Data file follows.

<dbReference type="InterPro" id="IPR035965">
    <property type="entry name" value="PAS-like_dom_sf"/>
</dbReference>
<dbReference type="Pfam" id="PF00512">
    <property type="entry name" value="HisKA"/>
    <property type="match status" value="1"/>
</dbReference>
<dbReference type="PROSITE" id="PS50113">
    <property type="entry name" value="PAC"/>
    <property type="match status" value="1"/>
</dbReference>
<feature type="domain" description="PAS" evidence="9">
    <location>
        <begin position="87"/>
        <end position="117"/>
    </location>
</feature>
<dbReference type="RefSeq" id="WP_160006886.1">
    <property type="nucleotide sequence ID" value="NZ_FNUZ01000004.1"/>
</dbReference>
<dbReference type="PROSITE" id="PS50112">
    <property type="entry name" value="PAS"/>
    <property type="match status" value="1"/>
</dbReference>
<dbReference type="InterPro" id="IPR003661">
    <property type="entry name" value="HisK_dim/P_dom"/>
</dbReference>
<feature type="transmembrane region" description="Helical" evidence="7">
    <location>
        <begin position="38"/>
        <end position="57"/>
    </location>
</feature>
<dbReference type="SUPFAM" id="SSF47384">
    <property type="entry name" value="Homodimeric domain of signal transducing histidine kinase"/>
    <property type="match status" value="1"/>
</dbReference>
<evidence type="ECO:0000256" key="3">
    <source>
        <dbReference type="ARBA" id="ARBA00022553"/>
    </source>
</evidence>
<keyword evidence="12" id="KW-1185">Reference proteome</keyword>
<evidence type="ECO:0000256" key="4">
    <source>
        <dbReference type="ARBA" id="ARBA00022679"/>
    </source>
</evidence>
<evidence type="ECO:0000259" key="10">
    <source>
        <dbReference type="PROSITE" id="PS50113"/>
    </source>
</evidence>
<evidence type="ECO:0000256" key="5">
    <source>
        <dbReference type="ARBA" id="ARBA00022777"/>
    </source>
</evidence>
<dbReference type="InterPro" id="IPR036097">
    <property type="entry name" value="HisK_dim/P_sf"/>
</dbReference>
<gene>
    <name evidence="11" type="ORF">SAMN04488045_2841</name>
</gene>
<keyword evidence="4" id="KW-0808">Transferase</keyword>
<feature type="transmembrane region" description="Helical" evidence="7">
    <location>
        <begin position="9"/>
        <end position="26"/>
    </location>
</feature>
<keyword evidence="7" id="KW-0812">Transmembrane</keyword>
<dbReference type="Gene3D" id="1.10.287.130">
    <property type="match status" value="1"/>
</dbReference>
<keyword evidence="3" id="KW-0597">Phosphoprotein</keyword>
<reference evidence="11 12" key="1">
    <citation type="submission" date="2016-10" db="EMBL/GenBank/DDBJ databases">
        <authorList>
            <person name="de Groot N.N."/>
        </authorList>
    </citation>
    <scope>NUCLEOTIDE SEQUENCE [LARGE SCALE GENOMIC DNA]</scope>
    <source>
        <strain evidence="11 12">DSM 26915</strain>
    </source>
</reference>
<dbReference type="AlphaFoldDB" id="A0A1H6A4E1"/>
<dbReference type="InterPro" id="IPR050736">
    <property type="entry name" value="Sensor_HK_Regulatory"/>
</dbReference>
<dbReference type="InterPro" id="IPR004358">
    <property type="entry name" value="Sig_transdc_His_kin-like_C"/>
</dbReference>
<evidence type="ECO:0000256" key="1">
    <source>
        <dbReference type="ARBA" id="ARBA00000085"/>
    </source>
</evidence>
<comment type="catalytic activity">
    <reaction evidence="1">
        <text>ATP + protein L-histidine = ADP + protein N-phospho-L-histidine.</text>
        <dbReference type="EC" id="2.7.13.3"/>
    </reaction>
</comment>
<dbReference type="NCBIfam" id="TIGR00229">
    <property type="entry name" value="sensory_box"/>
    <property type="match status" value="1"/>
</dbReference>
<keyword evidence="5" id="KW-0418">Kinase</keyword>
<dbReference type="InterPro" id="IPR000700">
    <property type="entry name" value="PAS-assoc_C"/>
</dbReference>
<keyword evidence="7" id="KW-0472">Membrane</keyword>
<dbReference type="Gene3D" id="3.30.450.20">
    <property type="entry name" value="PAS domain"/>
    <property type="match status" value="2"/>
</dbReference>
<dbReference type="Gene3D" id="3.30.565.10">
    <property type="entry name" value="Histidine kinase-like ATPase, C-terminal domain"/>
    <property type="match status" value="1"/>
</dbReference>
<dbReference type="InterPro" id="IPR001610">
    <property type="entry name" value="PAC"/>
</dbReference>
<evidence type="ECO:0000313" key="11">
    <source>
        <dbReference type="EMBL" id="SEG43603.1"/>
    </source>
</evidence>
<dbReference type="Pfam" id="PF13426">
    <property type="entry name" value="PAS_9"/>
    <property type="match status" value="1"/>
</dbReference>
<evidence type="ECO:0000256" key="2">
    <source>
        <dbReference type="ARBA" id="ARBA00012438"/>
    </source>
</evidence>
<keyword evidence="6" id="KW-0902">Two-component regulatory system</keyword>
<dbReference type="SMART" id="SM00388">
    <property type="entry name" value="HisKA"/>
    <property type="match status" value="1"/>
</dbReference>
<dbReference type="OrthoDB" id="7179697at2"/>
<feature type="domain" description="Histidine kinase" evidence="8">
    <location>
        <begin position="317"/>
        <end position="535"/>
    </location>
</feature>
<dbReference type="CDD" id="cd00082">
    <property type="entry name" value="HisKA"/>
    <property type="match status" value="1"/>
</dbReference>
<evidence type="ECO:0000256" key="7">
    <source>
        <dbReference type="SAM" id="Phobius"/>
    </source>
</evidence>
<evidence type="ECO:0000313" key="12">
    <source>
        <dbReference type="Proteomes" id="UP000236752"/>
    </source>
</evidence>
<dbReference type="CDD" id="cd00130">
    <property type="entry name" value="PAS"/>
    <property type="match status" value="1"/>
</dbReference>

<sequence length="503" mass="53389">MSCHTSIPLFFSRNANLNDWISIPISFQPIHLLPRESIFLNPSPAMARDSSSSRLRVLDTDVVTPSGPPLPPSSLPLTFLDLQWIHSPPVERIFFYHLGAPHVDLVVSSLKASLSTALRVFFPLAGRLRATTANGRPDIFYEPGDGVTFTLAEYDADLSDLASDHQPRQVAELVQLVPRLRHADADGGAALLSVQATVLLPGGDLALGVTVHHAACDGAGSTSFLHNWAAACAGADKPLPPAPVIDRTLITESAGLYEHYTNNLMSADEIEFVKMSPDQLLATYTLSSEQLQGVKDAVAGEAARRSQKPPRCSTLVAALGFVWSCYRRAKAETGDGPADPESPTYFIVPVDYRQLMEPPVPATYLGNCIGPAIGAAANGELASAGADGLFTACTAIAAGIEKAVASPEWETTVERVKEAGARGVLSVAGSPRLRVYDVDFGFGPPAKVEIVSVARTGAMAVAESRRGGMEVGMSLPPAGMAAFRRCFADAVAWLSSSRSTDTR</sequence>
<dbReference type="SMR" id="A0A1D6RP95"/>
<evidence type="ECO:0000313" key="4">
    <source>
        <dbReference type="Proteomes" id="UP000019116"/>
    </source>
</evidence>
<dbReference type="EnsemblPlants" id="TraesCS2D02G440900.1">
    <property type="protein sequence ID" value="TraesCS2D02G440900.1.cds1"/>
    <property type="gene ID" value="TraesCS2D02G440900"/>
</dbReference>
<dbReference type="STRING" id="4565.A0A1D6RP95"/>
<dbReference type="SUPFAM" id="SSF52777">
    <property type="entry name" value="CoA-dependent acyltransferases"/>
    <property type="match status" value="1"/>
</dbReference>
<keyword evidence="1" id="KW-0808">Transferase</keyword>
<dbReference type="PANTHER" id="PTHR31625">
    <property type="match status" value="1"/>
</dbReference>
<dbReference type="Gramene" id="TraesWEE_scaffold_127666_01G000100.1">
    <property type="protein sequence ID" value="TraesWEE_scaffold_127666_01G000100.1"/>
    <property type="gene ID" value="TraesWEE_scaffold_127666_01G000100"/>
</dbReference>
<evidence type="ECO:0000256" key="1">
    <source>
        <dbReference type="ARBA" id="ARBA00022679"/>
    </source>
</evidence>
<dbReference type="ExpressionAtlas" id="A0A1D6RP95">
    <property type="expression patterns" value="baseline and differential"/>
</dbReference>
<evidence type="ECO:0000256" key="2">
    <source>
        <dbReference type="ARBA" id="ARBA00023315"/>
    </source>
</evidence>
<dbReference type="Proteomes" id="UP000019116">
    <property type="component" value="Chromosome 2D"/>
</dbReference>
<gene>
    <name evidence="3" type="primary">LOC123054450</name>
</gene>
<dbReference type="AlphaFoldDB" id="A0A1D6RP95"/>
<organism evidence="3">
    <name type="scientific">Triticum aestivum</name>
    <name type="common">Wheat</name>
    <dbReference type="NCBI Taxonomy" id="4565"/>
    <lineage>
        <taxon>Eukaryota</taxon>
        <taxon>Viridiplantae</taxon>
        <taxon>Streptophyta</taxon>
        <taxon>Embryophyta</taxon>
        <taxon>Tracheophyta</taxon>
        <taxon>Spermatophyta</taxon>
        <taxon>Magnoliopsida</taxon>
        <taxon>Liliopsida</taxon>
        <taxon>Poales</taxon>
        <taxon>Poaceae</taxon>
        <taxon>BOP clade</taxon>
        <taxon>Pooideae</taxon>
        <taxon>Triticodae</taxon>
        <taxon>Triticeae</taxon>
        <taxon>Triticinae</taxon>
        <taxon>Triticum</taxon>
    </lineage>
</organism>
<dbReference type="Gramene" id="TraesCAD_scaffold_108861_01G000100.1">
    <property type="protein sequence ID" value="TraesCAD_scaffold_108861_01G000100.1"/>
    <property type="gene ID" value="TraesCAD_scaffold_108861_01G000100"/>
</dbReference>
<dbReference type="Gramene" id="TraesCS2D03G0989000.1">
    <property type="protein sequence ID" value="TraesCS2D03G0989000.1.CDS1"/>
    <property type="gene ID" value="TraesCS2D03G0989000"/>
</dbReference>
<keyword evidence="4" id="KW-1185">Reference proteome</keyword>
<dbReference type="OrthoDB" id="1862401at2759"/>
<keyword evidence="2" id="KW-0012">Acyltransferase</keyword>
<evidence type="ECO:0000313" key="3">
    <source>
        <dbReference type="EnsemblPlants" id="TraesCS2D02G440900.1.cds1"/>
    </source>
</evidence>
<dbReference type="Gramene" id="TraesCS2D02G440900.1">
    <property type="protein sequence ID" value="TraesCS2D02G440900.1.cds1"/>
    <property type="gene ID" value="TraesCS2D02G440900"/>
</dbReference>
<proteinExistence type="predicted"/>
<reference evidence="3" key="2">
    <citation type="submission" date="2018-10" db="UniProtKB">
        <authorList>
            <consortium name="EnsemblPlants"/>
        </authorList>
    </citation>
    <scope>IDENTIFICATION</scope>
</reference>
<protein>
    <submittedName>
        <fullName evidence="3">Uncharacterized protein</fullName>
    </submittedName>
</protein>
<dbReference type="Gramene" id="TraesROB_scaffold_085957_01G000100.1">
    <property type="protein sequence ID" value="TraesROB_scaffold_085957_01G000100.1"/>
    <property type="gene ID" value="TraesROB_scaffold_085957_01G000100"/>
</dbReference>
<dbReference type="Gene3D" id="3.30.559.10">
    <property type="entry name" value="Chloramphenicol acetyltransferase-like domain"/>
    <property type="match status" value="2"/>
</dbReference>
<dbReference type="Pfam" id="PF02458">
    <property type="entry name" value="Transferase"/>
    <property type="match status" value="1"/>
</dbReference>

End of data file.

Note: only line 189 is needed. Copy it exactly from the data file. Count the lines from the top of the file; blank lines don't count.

</dbReference>